Saturday, September 29, 2012

Why are the Orioles scoring so many runs in September?


Orioles, Ranking (Runs scored, Batting Average)
April - #12, 14
May - #9, 21
June - #27, 26
July - #17, 25
August - #20, 21
September - #1, 7
Pre All Star Break - #19, 26
Post All Star Break - #7, 13
Overall - #13, 20

They've consistently hit home runs (ranked #3 pre and post all star game), but this is the first time they have had a quality batting average to go along with all of the home runs.  Impressively, they've done it without Nick Markakis, who was their best hitter in August, but hasn't played since September 9th. 

Matt Wieters, Adam Jones and Chris Davis are all hitting over .300 in September after floundering in August.  If they are able to continue hitting .300 into the playoffs, the Orioles could be a very dangerous team.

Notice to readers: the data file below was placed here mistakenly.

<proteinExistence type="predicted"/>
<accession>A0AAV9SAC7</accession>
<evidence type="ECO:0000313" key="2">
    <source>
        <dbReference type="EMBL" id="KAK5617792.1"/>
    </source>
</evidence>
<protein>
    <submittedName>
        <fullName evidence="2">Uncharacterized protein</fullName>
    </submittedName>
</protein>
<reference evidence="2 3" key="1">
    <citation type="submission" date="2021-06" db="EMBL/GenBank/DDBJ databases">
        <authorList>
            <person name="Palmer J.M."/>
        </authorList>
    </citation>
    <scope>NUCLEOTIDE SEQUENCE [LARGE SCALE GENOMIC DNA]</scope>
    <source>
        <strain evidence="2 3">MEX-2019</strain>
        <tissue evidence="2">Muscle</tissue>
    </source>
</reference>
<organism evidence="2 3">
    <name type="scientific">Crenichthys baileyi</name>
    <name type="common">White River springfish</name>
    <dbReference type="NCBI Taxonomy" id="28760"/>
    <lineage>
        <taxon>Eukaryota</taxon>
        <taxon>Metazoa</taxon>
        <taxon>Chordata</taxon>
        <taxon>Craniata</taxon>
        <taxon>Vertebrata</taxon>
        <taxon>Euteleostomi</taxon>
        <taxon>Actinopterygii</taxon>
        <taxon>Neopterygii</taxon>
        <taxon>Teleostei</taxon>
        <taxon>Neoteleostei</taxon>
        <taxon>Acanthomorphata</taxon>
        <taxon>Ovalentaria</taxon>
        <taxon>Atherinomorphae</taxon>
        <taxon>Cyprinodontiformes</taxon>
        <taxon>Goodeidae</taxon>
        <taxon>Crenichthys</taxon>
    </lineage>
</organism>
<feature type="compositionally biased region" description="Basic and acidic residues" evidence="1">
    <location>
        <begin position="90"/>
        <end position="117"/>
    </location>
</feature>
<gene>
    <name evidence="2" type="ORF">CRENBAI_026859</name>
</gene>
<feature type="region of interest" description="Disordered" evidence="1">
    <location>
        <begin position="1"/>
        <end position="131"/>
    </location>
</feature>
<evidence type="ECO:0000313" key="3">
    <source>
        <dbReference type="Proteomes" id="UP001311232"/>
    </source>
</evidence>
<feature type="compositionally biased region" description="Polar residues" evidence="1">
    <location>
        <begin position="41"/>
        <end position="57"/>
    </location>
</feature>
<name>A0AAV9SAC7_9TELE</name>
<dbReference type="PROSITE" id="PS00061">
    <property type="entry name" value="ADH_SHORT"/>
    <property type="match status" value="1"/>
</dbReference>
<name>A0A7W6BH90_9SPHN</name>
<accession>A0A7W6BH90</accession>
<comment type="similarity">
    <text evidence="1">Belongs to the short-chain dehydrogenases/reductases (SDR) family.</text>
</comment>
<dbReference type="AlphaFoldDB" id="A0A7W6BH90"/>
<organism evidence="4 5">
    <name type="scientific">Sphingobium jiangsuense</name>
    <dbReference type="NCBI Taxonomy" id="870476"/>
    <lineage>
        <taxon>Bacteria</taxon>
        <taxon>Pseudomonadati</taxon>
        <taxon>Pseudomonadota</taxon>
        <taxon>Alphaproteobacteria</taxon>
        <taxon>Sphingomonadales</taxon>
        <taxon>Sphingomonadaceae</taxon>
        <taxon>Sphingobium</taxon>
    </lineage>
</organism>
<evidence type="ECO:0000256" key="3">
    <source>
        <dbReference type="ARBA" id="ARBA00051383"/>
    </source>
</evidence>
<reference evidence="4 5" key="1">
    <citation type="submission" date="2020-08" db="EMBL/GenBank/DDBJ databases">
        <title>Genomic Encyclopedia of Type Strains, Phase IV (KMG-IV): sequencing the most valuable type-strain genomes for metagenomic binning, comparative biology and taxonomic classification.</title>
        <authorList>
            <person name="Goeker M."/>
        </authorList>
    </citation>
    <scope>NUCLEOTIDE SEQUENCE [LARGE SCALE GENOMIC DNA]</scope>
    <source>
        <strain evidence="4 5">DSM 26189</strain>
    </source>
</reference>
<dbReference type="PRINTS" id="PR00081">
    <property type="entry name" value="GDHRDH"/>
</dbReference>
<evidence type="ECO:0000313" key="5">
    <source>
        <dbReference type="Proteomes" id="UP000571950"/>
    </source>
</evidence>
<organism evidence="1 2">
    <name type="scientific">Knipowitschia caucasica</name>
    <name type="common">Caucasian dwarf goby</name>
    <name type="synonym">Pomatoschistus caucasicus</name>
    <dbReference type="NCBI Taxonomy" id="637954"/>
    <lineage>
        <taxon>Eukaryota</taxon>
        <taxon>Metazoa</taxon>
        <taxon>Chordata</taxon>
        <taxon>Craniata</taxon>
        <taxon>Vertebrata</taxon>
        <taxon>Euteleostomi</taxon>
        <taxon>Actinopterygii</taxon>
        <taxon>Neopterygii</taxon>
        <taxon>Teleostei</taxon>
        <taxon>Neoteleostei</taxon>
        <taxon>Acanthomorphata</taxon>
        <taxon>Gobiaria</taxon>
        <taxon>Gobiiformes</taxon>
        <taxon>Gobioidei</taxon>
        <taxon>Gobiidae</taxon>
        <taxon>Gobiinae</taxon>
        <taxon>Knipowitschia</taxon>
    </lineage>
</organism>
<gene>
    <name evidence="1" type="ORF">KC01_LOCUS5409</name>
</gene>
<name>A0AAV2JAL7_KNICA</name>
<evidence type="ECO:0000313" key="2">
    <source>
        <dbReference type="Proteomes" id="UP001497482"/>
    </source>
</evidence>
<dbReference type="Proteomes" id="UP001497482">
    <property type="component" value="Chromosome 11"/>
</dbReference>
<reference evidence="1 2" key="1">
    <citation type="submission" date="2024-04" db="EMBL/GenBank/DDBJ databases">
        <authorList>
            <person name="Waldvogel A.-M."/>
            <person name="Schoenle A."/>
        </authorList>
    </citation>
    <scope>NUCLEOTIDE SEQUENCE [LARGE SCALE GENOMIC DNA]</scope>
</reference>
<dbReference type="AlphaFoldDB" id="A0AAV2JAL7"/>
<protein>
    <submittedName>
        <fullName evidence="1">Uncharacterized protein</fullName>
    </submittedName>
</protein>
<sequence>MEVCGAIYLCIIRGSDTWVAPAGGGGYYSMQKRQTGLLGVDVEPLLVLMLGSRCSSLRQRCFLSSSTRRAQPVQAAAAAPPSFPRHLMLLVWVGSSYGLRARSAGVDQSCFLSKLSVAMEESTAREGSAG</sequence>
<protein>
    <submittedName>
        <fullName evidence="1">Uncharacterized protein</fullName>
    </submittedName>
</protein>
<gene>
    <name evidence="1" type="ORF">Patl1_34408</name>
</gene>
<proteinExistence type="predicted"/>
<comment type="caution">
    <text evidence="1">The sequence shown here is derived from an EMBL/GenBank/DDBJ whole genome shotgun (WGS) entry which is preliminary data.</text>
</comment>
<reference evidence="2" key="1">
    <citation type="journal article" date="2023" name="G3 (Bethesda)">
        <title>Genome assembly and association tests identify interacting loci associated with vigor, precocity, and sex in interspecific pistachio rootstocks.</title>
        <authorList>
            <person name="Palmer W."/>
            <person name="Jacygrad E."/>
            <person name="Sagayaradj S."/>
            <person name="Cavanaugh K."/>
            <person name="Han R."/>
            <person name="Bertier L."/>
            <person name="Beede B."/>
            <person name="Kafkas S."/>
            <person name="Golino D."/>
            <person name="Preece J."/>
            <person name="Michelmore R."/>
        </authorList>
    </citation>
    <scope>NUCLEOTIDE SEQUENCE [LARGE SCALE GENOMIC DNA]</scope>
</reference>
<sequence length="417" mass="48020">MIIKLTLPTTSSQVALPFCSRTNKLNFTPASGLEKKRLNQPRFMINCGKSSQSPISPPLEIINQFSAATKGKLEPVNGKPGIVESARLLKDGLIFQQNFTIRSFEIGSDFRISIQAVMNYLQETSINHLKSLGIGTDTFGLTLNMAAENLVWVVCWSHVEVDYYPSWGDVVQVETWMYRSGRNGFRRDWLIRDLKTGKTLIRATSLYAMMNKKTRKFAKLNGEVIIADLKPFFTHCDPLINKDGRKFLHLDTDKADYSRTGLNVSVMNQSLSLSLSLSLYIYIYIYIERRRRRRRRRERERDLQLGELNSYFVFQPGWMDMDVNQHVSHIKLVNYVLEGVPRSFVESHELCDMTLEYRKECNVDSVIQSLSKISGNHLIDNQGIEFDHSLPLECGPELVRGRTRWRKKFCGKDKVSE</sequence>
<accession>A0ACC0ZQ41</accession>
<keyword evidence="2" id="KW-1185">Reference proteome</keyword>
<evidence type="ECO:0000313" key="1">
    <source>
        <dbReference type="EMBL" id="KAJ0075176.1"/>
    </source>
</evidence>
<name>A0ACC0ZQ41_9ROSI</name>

Tuesday, September 25, 2012

End of the 100 BB season?


# of players with 100+ BB
2012 - 1 (Adam Dunn has 100 on 9/25, #2 is Ben Zobrist with 91)
2011 - 5
2010 - 4
2009 - 6
2008 - 4
2007 - 11
2006 - 13
2005 - 6
2004 - 9
2003 - 11
2002 - 12
2001 - 10
2000 - 17

Wednesday, September 19, 2012

What is the the value of having the largest run differential


Biggest Run Differentials, Playoff Results
2012 Nationals (+129)
2011 Yankees (210) Lost ALDS
2010 Yankees (166) Lost ALCS
2009 Dodgers (169) Lost NLCS
2008 Cubs (184) Lost NLDS
2007 Red Sox (210) Won WS
2006 Yankees (163) Lost ALDS
2005 Cardinals (171) Lost NLCS
2004 Cardinals (196) Lost WS
2003 Braves (167) Lost NLDS
2002 Angels (207) Won WS

The Nationals are on pace to have the smallest top run differential of the last ten years (Texas is 2nd at 115).  It hasn't mattered that much, and the two teams that won the world series had much larger run differentials.  The Yankees have suffered from poor pitching and some bad hitting from star players in their playoff losses.